SO IN AUGUST we’re moving. We’re calling it Sojexit, like Brexit, but with fewer catastrophic global consequences. After four decades under the thumb of landlords, we will finally be under our own thumbs, all 86 of them, if you count the interns. Our seventh and final move will be to a building we purchased. “We” meaning Sojourners, a Mennonite bank, and hundreds of supportive friends who share our commitment to justice, reconciliation, and having to empty our own trash.

Jim Wallis 7-26-2016
jorik / Shutterstock

jorik / Shutterstock

WHEN WE chose the name “Sojourners,” we didn’t realize how often we would end up earning that brand. We’re on the move again. Sojourners is moving our office to the Stanton Park neighborhood of Washington, D.C., a five-minute walk from the U.S. Capitol.

A move like this always makes me reflect deeply about our vocation in reference to our location.

When Sojourners moved to D.C. from Chicago in 1975, we deliberately moved to one of the poorest parts of the city and consciously compared our new location to the “catacombs,” which were the poorest sections in Rome. We would move to the outside of power, “the other Washington,” and from there seek to relate to the insiders of political power in official Washington.

Right away, we got very involved in those poor neighborhoods with our new neighbors, whose needs and voices directly shaped our work. We also traveled all over the country and around the world to places where people were asking for help in putting their faith into action, especially in the many places where marginal people had been left out, forgotten, and oppressed. Both locally and globally, it was the poor and vulnerable and those working alongside them whose “voices in the wilderness” filled the pages of Sojourners magazine and, eventually, our digital spaces.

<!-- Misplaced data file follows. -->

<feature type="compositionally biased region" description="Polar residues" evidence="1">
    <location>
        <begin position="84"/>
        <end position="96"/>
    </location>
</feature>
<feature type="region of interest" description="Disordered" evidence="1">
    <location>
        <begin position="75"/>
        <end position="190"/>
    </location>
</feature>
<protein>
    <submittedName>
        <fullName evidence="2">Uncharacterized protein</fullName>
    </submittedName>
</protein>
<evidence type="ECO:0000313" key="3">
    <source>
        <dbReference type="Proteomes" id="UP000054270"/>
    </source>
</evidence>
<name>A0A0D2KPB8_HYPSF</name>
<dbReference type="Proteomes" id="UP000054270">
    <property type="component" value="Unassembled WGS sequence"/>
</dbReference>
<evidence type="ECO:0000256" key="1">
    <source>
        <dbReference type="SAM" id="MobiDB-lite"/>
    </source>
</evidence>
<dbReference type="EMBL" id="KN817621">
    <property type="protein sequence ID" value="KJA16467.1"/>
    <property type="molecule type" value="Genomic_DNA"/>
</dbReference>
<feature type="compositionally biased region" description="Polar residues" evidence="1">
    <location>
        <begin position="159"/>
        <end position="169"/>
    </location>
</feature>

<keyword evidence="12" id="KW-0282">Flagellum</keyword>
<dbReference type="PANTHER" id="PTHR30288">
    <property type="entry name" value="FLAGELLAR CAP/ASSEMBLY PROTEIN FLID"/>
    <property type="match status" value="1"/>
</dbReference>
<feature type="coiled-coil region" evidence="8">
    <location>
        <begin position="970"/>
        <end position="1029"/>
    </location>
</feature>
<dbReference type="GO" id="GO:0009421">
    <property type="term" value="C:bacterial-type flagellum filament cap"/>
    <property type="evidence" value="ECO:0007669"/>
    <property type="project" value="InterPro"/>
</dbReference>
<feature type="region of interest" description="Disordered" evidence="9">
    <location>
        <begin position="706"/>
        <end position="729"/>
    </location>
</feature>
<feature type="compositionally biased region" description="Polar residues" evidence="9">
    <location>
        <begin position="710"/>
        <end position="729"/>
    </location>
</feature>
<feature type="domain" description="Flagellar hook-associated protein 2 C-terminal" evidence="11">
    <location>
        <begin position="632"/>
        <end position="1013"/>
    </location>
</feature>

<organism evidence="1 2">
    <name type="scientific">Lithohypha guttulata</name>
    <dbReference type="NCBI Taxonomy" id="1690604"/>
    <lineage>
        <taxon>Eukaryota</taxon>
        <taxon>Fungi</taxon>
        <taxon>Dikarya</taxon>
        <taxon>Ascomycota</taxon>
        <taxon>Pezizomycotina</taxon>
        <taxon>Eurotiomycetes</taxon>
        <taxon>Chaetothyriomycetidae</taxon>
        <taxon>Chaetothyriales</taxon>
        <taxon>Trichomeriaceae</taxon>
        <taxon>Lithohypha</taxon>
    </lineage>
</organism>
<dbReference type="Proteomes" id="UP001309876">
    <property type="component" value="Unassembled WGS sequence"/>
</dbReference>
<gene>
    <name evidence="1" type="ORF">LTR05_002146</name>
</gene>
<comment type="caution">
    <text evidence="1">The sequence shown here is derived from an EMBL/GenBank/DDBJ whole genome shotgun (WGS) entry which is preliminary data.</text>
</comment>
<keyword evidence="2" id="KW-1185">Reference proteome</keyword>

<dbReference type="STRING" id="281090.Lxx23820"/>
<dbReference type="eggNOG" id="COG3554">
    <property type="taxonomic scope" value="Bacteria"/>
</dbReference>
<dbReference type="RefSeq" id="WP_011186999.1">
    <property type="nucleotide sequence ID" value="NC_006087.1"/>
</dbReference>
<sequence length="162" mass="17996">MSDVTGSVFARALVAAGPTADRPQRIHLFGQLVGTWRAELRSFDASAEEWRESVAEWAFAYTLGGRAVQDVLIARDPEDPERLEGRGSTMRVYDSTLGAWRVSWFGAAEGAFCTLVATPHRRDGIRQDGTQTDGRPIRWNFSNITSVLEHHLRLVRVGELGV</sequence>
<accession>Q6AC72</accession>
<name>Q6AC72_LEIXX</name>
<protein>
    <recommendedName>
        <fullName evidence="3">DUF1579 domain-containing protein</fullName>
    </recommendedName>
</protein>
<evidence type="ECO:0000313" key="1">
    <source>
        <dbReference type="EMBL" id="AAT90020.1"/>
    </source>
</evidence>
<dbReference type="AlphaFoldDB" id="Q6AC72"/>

During those years, our voice became increasingly heard in the public square, regularly listened to by millions of people in the media and those in Washington, both in Congress and the White House. This has now become an important expression of our mission.

6-08-2016

                                                                                    FOR IMMEDIATE RELEASE

Contact: Michael Mershon, Director of Advocacy and Communications

Phone: 202-745-4654

Email: mmershon@sojo.net

5-09-2016

Jesuit Fr. Daniel Berrigan was regularly challenged during his life by skeptics and newcomers to the cause of peacemaking to show the results of the thankless work he had undertaken. He regularly responded that God calls us to faithfulness, not success.

4-27-2016

Contact: Michael Mershon, Director of Advocacy and Communications

Email: mmershon@sojo.net

Phone: 202-745-4654

 

April 27, 2016

During its 100th anniversary celebration last week in St. Louis, the Associated Church Press honored Sojourners with 24 awards for work online and in print.

4-19-2016

Contact: Michael Mershon, Director of Advocacy and Communications

Phone: 202-745-4654

Email: mmershon@sojo.net 

April 19, 2016

Today, Sojourners sent the following letter to Congress as part of the Interfaith Immigration Coalition's "Letter a Day" campaign:

3-09-2016

“SOMETIMES I wonder,” said Doug Long, shivering among the demonstrators in Raleigh, North Carolina, on February 13th, “whether everyone who defines themselves as Christian really believes in the same God.” As a rabbi sharing the interfaith stage blew a shofer, and a protest group called the Raging Grannies denounced restrictions on voting rights, Mr Long, a pastor in the United Church of Christ, explained that, in his view, Jesus would have stood for racial and sexual equality.

1-13-2016


Activist Michelle Higgins speaks to attendees of the Urbana '15 student missions conference, St. Louis, Missouri, December 28, 2015.

1-04-2016

State officials in New York are reforming their policy of keeping people convicted of non-violent offenses in solitary confinement. Some hail the decision; others, including corrections officers, object, saying that solitary confinement is necessary to maintain control, and they say that keeping an individual in solitary confinement is not inhumane.

Tell that, though, to innocent people in prison, wrongly convicted, who find themselves in solitary confinement without hope of ever getting out.

There are different ways to understand the gospel's call to peace — and that's a good thing. In the last century alone, many influential Christian leaders have grappled with violence, justice, and peace, and ended up all over the nonviolence map. Where do you land? Take our quiz and find out!